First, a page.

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Ka-Mer is a Turkish women's group that finds shelter for and offers legal aid to women who have been threatened by their relatives.

We have to bring these killings out from the shadows and teach women about their rights. The laws have been changed, but the culture here will not change overnight. — Ayten Tekay, a caseworker for Ka-Mer in Diyarbakır.[1][2]

The KA-MER organization was founded in 1997, by a Turkish elementary school teacher "who had become committed to the issue of Kurdish women's oppression through her and her husband's experiences with violence in the 1980s and 1990s”[3] and is located in the city of Diyarbakir, Turkey. Funding for KA-MER came from many feminist circles who had become tired of the PKK and the supposed faux feminism that it promoted. KA-MER took a different approach to feminism in Turkey by turning away notional feminist issues and instead focusing on changing the Kurdish culture’s social, cultural, and political view of women. In the 1990s KA-MER grew alliances with Turkish and Kurdish feminist circles, which helped them, bring a greater awareness of the suicides and "killings committed under the guise of 'honor'"[4] (honor killings) of young migrant Kurdish women. There was, however, severe tension between KA-MER and the more politically aware feminist circles. These feminists believe KA-MER to be ignorant to the reality of the Kurdish struggle and more of a “pragmatist, elite organization.” Today KA-MER is the one of the most prominent women organizations in Turkey, recognized by international human rights groups, and is continuing the fight against honor killings and other forms of violence against women. [5] With women centers available in all 23 provinces of Eastern and Southeastern Anatolia which offer services such as counseling, daycare, and employment opportunities to help increase women's ability to become more financially independent. These women's centers also work with the entire family, including the husbands, in order to motivate the acceptance of a women’s independence and the view that women can make a valuable contribution to society. KA-MERS mission “is to identify those cultural and traditional practices, which are shaped by sexist values and are harmful to women and children, to develop their alternatives, and to ensure their implementation.” [6]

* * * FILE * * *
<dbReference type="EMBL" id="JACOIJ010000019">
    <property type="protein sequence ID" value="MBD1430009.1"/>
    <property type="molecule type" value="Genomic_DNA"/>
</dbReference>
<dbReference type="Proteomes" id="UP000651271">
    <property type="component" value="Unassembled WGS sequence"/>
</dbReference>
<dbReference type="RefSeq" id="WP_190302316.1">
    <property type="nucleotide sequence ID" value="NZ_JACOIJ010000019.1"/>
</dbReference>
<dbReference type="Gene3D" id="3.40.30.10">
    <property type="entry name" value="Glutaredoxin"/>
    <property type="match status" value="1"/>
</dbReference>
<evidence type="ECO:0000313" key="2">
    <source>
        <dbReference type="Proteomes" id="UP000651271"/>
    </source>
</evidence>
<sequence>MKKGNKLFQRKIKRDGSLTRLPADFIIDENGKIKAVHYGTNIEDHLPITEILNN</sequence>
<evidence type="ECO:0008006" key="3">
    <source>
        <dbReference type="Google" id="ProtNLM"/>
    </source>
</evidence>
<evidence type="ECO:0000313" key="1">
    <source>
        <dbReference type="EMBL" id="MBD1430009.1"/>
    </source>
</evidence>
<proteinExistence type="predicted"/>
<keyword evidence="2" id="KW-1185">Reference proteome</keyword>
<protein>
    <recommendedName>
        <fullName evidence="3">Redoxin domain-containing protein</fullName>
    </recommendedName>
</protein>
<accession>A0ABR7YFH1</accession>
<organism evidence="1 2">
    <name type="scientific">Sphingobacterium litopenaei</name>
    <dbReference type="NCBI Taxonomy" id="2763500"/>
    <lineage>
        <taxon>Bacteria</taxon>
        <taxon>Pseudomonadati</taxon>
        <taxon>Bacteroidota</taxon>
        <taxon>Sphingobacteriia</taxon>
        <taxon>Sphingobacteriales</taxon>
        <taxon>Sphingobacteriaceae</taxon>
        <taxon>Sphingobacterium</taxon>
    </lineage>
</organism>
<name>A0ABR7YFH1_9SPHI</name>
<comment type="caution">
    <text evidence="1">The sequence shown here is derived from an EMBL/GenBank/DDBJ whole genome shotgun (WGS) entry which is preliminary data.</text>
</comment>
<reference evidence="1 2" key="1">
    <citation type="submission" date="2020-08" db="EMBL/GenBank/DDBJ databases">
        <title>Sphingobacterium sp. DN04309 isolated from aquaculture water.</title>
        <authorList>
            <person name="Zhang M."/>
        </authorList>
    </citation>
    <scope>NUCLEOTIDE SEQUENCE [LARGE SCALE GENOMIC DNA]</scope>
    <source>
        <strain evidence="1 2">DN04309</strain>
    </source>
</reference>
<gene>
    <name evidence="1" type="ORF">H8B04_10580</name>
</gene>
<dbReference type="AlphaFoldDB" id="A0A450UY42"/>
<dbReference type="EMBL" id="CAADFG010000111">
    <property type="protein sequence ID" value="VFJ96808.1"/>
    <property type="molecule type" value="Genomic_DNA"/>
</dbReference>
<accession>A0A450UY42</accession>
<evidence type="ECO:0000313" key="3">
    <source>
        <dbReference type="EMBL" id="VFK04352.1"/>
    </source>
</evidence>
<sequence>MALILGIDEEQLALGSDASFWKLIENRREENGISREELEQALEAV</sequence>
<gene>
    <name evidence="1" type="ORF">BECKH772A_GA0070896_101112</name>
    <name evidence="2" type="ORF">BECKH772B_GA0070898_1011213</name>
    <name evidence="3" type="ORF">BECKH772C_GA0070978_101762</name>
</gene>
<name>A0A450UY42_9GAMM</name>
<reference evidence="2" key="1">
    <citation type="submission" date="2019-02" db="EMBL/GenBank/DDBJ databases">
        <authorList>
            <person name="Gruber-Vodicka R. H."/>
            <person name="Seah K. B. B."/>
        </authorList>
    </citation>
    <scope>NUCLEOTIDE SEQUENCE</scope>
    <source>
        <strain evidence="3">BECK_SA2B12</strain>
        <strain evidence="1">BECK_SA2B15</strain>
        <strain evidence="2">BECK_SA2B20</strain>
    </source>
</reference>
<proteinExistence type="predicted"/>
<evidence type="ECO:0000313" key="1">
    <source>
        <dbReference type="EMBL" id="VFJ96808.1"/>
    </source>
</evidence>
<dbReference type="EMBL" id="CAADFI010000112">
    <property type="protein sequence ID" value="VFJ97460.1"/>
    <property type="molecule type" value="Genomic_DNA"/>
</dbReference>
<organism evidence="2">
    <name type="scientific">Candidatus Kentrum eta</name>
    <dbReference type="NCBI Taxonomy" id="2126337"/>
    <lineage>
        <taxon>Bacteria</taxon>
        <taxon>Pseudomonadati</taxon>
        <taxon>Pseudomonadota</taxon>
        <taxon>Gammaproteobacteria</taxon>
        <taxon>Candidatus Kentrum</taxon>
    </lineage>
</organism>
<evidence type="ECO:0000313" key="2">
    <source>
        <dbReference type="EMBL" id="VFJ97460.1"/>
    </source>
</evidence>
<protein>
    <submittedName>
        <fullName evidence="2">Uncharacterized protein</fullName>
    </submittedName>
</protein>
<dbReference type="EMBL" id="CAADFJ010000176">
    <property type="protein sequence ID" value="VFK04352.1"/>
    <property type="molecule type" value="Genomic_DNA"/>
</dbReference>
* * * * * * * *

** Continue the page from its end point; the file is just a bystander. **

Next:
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  1. ^ Bilefsky, Dan (12 July 2006). "'Virgin suicides' save Turks' 'honor' – Europe – International Herald Tribune". The New York Times. Retrieved 16 June 2012. 
  2. ^ Bilefsky, Dan (16 July 2006). "How to Avoid Honor Killing in Turkey? Honor Suicide". The New York Times. Retrieved 16 June 2012. 
  3. ^ Gokalp, Deniz (November–December 2010). "A gendered analysis of violence, justice and citizenship: Kurdish women facing war and displacement in Turkey". Elsevier. 33 (6): 561–569. doi:10.1016/j.wsif.2010.09.005. Retrieved 4 May 2015. 
  4. ^ Akkoç, Nebahat (2005). Who's to blame? Project for the development of permanent methods in the struggle against killings committed under the guise of 'honor' in the Southeast and East Anatolia regions. Diyarbakir, Turkey: Ka-Mer. p. 12. 
  5. ^ Mojab, Shahrzad; Gorman, Rachel (Winter 2007). "Dispersed nationalism: war, diaspora and Kurdish women's organizing". Journal of Middle East Women's Studies. Duke University Press. 3 (1): 58–85. doi:10.2979/mew.2007.3.1.58. JSTOR 10.2979/mew.2007.3.1.58. 
  6. ^ "KA-MER Foundation". Turkish Philanthropy Funds. Retrieved 4 May 2015. 

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